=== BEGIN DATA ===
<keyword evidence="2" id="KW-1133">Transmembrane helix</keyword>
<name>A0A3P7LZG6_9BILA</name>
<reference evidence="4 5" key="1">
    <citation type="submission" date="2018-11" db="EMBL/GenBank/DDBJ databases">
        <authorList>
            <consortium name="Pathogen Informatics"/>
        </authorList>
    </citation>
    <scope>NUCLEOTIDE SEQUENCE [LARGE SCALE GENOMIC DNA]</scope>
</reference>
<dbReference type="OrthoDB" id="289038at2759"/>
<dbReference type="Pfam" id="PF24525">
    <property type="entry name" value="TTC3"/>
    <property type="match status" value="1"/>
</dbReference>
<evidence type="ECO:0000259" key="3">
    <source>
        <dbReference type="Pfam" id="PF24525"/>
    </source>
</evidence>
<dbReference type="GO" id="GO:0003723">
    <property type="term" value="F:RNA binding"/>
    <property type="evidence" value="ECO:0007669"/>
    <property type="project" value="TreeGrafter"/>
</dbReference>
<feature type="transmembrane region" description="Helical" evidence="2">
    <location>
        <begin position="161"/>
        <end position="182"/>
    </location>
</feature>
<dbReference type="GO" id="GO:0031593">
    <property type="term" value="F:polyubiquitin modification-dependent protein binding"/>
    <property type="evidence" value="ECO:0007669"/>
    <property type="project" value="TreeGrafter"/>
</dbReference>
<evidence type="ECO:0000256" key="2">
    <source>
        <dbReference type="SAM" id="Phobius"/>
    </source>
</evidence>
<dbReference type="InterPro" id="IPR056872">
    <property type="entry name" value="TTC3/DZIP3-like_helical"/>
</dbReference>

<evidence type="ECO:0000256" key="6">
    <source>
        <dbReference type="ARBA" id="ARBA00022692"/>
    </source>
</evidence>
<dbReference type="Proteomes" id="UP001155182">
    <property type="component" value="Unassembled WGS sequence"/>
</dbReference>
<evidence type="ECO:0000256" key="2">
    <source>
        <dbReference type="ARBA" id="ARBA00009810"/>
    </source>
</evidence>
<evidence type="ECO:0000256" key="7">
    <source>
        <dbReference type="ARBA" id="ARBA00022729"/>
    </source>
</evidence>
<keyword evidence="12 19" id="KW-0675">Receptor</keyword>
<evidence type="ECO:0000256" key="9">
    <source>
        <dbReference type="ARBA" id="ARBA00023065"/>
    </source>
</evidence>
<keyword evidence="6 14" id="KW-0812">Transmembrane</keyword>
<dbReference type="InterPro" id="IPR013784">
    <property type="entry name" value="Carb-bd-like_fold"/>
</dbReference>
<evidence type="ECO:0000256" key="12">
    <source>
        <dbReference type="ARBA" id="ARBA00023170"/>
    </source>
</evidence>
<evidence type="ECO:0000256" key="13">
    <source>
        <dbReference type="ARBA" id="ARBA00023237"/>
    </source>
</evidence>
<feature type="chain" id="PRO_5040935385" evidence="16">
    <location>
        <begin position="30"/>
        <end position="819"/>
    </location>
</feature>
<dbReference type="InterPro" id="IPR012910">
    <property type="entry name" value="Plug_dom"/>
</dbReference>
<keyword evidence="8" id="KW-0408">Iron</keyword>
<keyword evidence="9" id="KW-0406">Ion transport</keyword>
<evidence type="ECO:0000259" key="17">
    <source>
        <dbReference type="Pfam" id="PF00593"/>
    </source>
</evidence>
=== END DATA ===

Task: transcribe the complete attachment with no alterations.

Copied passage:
<keyword evidence="2" id="KW-1133">Transmembrane helix</keyword>
<name>A0A3P7LZG6_9BILA</name>
<reference evidence="4 5" key="1">
    <citation type="submission" date="2018-11" db="EMBL/GenBank/DDBJ databases">
        <authorList>
            <consortium name="Pathogen Informatics"/>
        </authorList>
    </citation>
    <scope>NUCLEOTIDE SEQUENCE [LARGE SCALE GENOMIC DNA]</scope>
</reference>
<dbReference type="OrthoDB" id="289038at2759"/>
<dbReference type="Pfam" id="PF24525">
    <property type="entry name" value="TTC3"/>
    <property type="match status" value="1"/>
</dbReference>
<evidence type="ECO:0000259" key="3">
    <source>
        <dbReference type="Pfam" id="PF24525"/>
    </source>
</evidence>
<dbReference type="GO" id="GO:0003723">
    <property type="term" value="F:RNA binding"/>
    <property type="evidence" value="ECO:0007669"/>
    <property type="project" value="TreeGrafter"/>
</dbReference>
<feature type="transmembrane region" description="Helical" evidence="2">
    <location>
        <begin position="161"/>
        <end position="182"/>
    </location>
</feature>
<dbReference type="GO" id="GO:0031593">
    <property type="term" value="F:polyubiquitin modification-dependent protein binding"/>
    <property type="evidence" value="ECO:0007669"/>
    <property type="project" value="TreeGrafter"/>
</dbReference>
<evidence type="ECO:0000256" key="2">
    <source>
        <dbReference type="SAM" id="Phobius"/>
    </source>
</evidence>
<dbReference type="InterPro" id="IPR056872">
    <property type="entry name" value="TTC3/DZIP3-like_helical"/>
</dbReference>

<evidence type="ECO:0000256" key="6">
    <source>
        <dbReference type="ARBA" id="ARBA00022692"/>
    </source>
</evidence>
<dbReference type="Proteomes" id="UP001155182">
    <property type="component" value="Unassembled WGS sequence"/>
</dbReference>
<evidence type="ECO:0000256" key="2">
    <source>
        <dbReference type="ARBA" id="ARBA00009810"/>
    </source>
</evidence>
<evidence type="ECO:0000256" key="7">
    <source>
        <dbReference type="ARBA" id="ARBA00022729"/>
    </source>
</evidence>
<keyword evidence="12 19" id="KW-0675">Receptor</keyword>
<evidence type="ECO:0000256" key="9">
    <source>
        <dbReference type="ARBA" id="ARBA00023065"/>
    </source>
</evidence>
<keyword evidence="6 14" id="KW-0812">Transmembrane</keyword>
<dbReference type="InterPro" id="IPR013784">
    <property type="entry name" value="Carb-bd-like_fold"/>
</dbReference>
<evidence type="ECO:0000256" key="12">
    <source>
        <dbReference type="ARBA" id="ARBA00023170"/>
    </source>
</evidence>
<evidence type="ECO:0000256" key="13">
    <source>
        <dbReference type="ARBA" id="ARBA00023237"/>
    </source>
</evidence>
<feature type="chain" id="PRO_5040935385" evidence="16">
    <location>
        <begin position="30"/>
        <end position="819"/>
    </location>
</feature>
<dbReference type="InterPro" id="IPR012910">
    <property type="entry name" value="Plug_dom"/>
</dbReference>
<keyword evidence="8" id="KW-0408">Iron</keyword>
<keyword evidence="9" id="KW-0406">Ion transport</keyword>
<evidence type="ECO:0000259" key="17">
    <source>
        <dbReference type="Pfam" id="PF00593"/>
    </source>
</evidence>